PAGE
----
The woman on my right was painted with tattoos. A ring pierced her nose, her bottom lip, and her brow. Her dark hair swung forward over her eyes.
Even for all of this, the first thing I noticed was her arms.
Raised lines ran across her like prison bars. They started at her shoulder and continued to her fingertips. It was obvious that several of the scars were thicker than the others. These must have been the places she cut deeper, pressing in not to numb the pain but to end it.
The tank top she wore left little to the imagination. She was exposing herself for all the world to see. No, not her cleavage. Her pain.
As the waiter refilled our coffee cups, the young woman began talking. She spoke of a childhood of abuse. A lifetime of trauma. A protector who didn’t do his job but instead preyed upon the innocent. She spoke of her addictions: to substances, to denial, to the feeling that would wash over her when she held a razor blade in her hands.
She spoke freely, hiding nothing, holding her hands out before her with the gift of her scars and her story.
As she spoke, the woman across from us listened intently. She nodded her graying head slowly, her kind eyes accentuated by laugh-lines. If ever there were two such different women having lunch together, I have not heard of it.
Suddenly, the grandmother reached her hand across the table and placed it lovingly on the arm of the young lady next to me. She began to gently rub her fingers back and forth, tracing the scars.
“Honey,” she said, “The fact that you are not wearing long sleeves to cover these up tells me so much about you. You are not trying to hide your scars from the world. These scars are so beautiful. They are beautiful because they are a part of you. They are a part of your story. Thank you for sharing them with us.”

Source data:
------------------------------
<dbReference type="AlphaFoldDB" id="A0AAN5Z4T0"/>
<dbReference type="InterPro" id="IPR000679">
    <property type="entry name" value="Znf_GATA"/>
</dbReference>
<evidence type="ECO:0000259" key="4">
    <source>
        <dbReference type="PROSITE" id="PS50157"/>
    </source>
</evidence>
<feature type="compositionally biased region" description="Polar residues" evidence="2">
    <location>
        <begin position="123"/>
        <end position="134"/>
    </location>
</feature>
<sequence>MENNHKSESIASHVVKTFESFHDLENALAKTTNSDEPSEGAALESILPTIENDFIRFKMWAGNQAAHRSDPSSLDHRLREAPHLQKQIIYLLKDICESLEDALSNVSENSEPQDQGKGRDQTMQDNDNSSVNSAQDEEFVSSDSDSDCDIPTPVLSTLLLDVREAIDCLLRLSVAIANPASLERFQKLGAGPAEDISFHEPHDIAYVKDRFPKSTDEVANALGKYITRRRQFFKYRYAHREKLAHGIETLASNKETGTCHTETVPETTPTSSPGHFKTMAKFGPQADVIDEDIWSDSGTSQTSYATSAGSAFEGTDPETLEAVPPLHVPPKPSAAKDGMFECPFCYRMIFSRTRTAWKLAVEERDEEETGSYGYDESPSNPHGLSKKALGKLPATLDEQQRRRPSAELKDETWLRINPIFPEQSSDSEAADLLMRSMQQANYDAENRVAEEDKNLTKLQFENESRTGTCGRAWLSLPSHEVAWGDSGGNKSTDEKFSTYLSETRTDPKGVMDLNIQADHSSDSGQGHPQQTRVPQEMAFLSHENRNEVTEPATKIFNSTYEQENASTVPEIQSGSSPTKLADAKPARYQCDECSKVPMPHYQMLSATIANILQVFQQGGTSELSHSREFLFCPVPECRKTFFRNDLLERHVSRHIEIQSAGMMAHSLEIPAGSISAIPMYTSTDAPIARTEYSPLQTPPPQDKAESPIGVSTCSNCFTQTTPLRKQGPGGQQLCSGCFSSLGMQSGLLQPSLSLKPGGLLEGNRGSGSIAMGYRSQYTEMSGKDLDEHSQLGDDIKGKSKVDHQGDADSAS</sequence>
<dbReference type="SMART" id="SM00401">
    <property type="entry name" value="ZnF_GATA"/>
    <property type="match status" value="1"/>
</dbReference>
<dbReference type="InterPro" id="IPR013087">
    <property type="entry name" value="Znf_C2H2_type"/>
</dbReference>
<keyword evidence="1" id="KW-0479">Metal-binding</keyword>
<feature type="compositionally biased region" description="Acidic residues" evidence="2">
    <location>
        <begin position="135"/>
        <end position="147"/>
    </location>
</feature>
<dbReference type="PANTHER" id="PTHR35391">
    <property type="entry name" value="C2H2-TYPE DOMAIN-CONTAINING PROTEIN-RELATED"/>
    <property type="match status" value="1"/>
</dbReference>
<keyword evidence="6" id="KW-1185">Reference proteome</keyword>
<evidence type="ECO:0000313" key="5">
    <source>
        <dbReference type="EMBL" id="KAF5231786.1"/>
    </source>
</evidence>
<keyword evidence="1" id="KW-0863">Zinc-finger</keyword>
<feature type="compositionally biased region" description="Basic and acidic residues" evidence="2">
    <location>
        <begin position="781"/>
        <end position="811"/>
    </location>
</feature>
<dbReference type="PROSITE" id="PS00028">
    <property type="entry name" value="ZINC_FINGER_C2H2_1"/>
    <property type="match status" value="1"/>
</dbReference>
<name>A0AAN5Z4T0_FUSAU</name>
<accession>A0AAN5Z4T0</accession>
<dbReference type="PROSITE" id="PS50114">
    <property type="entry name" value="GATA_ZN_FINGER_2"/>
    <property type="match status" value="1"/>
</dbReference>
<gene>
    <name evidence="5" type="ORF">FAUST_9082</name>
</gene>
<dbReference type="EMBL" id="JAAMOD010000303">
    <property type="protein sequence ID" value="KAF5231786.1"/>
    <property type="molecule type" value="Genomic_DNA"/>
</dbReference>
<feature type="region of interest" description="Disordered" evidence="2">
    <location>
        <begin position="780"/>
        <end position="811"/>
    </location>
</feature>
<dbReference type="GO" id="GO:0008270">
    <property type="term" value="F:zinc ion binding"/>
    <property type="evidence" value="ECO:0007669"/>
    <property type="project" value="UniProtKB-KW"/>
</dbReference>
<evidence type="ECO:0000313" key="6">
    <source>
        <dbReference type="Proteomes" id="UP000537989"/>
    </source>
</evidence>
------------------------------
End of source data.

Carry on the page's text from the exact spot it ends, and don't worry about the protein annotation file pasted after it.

She called her scars beautiful. And they were.
It felt holy, that moment at the lunch table. It was a table surrounded by women from vastly different backgrounds, each of us with different struggles and different stories. But in that moment we were all the same. We all carried scars that had been declared beautiful.
What courage it took for that young woman to bare her pain for everyone to see.
What courage it took for that grandmother to reach into the pain and call it beautiful.
What courage it takes for each one of us to share our scars with each other.
I love this quote from Iyanla Vanzant. The heart of what she is saying is true. Your story is a healing agent for you and for others. However, I would add one caveat.
The healing power is not contained within your story. The healing power belongs to God and He allows it to flow through your story.
When God first asked me to write my story, I said no.
Of course, when God first asked me to adopt, I said no then too.
I have a history of stubbornness. Thankfully, God has a history of patience and He leads me gently.
When my husband mentioned the idea of writing a book, my gut reaction was fear. I prayed about it for an entire year before I sat down with my laptop and started working.
Through the writing of my story, my heart experienced great healing. I was able to hold up all the shattered pieces of my life and examine them under the light of God’s love. I was able to see the miraculous ways He used my broken places as an avenue for His glory.
As Liz Curtis Higgs said to that lunch table full of writers, speakers, and doubters (I was sitting firmly in the last category), “Honey, if God has taught you a lesson, you need to share it with others. It is not yours to keep. It is yours to give away.”
I encourage you, friends: give your story away. It doesn’t need to be told to the whole world (although this might be the audience you choose), but it does need to be told. Your story is a gift of great value.
This is my story. It contains all of my messed-up, run-down, worn-out places. It talks of brokenness and redemption, trauma and triumph, joy in the midst of pain. It speaks of laughter and healing and how God uses misfits in the most unlikely of ways. You might just recognize yourself in these words.
I have poured years and tears into these pages and I have mixed feelings as OKAYEST MOM makes its way out into the world. I am excited to finally place it into your hands. I am nervous about how the tender parts will be received.
But I am resting in this: God first asked me to live this story, then He asked me to tell it. I have done my best to do both.
If you would like to join me, OKAYEST MOM is available for pre-order. Simply click one of these links and my story will show up in your mailbox on June 26, 2018.
Thank you, friends. You make me brave.